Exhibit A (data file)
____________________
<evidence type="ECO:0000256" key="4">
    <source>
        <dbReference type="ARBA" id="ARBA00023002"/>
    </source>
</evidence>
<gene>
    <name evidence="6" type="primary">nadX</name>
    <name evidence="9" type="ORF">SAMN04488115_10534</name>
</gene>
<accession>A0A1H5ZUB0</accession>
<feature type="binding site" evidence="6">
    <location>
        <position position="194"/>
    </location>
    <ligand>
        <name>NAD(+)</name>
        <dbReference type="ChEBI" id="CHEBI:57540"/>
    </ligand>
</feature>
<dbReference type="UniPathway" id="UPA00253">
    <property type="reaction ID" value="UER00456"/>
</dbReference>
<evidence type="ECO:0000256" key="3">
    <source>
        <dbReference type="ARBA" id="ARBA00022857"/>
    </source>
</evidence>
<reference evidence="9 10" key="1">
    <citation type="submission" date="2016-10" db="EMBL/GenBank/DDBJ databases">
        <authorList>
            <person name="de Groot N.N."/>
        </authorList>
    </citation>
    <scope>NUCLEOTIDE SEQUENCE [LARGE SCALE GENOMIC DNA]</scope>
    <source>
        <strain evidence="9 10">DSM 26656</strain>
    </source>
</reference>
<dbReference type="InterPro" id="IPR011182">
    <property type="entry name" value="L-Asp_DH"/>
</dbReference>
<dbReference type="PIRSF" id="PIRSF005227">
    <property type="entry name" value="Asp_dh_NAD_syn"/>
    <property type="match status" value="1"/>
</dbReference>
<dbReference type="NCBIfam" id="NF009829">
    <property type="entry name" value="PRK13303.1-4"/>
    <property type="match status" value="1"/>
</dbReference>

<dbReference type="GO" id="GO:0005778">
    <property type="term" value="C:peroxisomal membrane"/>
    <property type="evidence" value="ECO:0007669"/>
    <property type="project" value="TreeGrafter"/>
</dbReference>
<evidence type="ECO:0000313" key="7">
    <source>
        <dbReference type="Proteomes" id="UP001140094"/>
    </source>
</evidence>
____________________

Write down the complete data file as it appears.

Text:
<evidence type="ECO:0000256" key="4">
    <source>
        <dbReference type="ARBA" id="ARBA00023002"/>
    </source>
</evidence>
<gene>
    <name evidence="6" type="primary">nadX</name>
    <name evidence="9" type="ORF">SAMN04488115_10534</name>
</gene>
<accession>A0A1H5ZUB0</accession>
<feature type="binding site" evidence="6">
    <location>
        <position position="194"/>
    </location>
    <ligand>
        <name>NAD(+)</name>
        <dbReference type="ChEBI" id="CHEBI:57540"/>
    </ligand>
</feature>
<dbReference type="UniPathway" id="UPA00253">
    <property type="reaction ID" value="UER00456"/>
</dbReference>
<evidence type="ECO:0000256" key="3">
    <source>
        <dbReference type="ARBA" id="ARBA00022857"/>
    </source>
</evidence>
<reference evidence="9 10" key="1">
    <citation type="submission" date="2016-10" db="EMBL/GenBank/DDBJ databases">
        <authorList>
            <person name="de Groot N.N."/>
        </authorList>
    </citation>
    <scope>NUCLEOTIDE SEQUENCE [LARGE SCALE GENOMIC DNA]</scope>
    <source>
        <strain evidence="9 10">DSM 26656</strain>
    </source>
</reference>
<dbReference type="InterPro" id="IPR011182">
    <property type="entry name" value="L-Asp_DH"/>
</dbReference>
<dbReference type="PIRSF" id="PIRSF005227">
    <property type="entry name" value="Asp_dh_NAD_syn"/>
    <property type="match status" value="1"/>
</dbReference>
<dbReference type="NCBIfam" id="NF009829">
    <property type="entry name" value="PRK13303.1-4"/>
    <property type="match status" value="1"/>
</dbReference>

<dbReference type="GO" id="GO:0005778">
    <property type="term" value="C:peroxisomal membrane"/>
    <property type="evidence" value="ECO:0007669"/>
    <property type="project" value="TreeGrafter"/>
</dbReference>
<evidence type="ECO:0000313" key="7">
    <source>
        <dbReference type="Proteomes" id="UP001140094"/>
    </source>
</evidence>